Bydgoszcz (bĭdˈgôshch), Ger. Bromberg, city (1994 est. pop. 384,000), capital (with Toruń) of Kujawsko-Pomorskie prov., N central Poland, on the Brda River, a tributary of the Vistula. One of Poland's major inland ports, it stands on the Bydgoszcz Canal (built 1773–74), which links the Brda and Noteć rivers and is part of the Vistula-Oder waterway. The city is also an important railway junction. Its chief industries produce wood products, textiles, metal goods, and chemicals. Chartered in 1346, the city developed during the Middle Ages around the site of a prehistoric fort. In the 15th and 16th cent. it became an important commercial center. It passed to Prussia in 1772 and was returned to Poland in 1919. Occupied by German forces from 1939 to 1945, the city suffered heavy damage in World War II. The most notable surviving building is a 15th-century Gothic church.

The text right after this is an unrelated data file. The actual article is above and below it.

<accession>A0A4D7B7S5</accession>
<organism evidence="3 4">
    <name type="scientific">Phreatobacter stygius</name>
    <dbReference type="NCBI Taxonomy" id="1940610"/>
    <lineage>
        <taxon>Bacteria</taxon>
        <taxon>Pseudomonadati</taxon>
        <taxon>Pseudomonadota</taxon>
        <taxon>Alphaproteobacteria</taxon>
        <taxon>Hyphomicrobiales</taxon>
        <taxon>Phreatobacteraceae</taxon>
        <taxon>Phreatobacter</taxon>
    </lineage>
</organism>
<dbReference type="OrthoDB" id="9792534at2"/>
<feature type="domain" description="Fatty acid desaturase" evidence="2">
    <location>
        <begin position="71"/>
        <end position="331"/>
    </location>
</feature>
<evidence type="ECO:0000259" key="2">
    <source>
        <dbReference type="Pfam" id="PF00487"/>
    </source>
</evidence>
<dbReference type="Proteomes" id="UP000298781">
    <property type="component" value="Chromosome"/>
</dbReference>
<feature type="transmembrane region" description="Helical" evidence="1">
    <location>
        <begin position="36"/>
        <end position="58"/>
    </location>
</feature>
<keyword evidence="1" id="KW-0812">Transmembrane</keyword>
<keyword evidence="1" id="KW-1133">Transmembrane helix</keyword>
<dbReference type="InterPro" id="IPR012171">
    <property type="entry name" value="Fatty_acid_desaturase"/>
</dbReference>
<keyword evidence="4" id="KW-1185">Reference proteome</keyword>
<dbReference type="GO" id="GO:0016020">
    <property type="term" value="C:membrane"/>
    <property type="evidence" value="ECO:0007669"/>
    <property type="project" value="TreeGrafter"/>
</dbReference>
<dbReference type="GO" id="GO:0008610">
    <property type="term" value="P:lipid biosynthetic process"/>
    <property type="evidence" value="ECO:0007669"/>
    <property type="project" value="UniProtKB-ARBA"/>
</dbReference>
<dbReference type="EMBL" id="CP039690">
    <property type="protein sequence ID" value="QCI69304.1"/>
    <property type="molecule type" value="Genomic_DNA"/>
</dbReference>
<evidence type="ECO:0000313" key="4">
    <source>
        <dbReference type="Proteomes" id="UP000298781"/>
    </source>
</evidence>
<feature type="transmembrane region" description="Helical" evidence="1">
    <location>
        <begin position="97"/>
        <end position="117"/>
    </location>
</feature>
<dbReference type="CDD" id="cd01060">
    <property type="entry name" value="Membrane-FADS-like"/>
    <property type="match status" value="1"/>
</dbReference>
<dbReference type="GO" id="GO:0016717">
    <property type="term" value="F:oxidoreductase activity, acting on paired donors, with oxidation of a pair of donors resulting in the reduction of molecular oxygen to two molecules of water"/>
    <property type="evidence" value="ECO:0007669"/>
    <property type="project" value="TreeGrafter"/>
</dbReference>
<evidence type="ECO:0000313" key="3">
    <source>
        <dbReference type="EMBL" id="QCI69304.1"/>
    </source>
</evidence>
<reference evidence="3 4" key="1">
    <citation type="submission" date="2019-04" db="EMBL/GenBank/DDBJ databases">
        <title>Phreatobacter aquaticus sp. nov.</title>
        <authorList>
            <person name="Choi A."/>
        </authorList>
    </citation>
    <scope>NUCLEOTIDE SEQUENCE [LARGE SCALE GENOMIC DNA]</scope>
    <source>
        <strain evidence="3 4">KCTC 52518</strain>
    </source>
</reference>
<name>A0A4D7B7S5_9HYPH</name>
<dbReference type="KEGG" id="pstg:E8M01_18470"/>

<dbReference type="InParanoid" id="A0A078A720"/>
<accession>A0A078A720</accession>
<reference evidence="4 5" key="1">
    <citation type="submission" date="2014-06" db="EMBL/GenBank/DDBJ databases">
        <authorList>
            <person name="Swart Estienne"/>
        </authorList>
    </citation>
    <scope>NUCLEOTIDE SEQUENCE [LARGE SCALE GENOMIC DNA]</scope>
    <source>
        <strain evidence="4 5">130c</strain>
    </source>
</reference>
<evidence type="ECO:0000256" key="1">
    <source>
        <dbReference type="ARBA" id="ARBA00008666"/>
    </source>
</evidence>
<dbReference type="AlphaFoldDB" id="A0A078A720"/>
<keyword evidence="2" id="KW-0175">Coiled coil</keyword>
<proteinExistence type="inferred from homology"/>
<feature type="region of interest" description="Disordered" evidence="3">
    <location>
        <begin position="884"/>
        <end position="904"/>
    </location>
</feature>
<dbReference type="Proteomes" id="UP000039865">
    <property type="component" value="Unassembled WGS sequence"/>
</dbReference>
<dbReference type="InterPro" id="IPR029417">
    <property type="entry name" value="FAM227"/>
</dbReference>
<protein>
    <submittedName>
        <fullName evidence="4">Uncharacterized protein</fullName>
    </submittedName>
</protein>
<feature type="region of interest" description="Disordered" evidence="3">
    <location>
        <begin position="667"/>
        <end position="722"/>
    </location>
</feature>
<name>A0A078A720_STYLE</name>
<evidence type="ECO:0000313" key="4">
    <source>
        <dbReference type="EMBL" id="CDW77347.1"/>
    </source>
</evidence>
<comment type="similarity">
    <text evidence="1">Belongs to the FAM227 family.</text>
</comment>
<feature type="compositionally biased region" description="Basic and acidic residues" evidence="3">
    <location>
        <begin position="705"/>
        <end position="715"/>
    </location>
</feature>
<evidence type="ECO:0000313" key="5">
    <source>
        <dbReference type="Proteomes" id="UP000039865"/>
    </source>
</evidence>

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The following article is from The Great Soviet Encyclopedia (1979). It might be outdated or ideologically biased.
a city and port in northern Poland. Administrative center of Bydgoszcz Województwo (province). Population, 278, 000 (1968). It is located at the beginning of the navigable Bydgoszcz Canal and the Brda River and at the junction of major railroads ahd highways. Bydgoszcz is an important industrial center, with more than 50, 000 workers employed in industry. The old established industries include food processing, metalworking, woodworking, leather, and ceramics; the more recently developed industries are machine building (electrotechnical and machine-tool industries; precision mechanics; and the production of equipment for the chemical and cement industries); chemicals, including the organic synthesis industry; and the production of refrigerators and bicycles. The city was founded in 1346.
IU. V. ILINICH
The Great Soviet Encyclopedia, 3rd Edition (1970-1979). © 2010 The Gale Group, Inc. All rights reserved.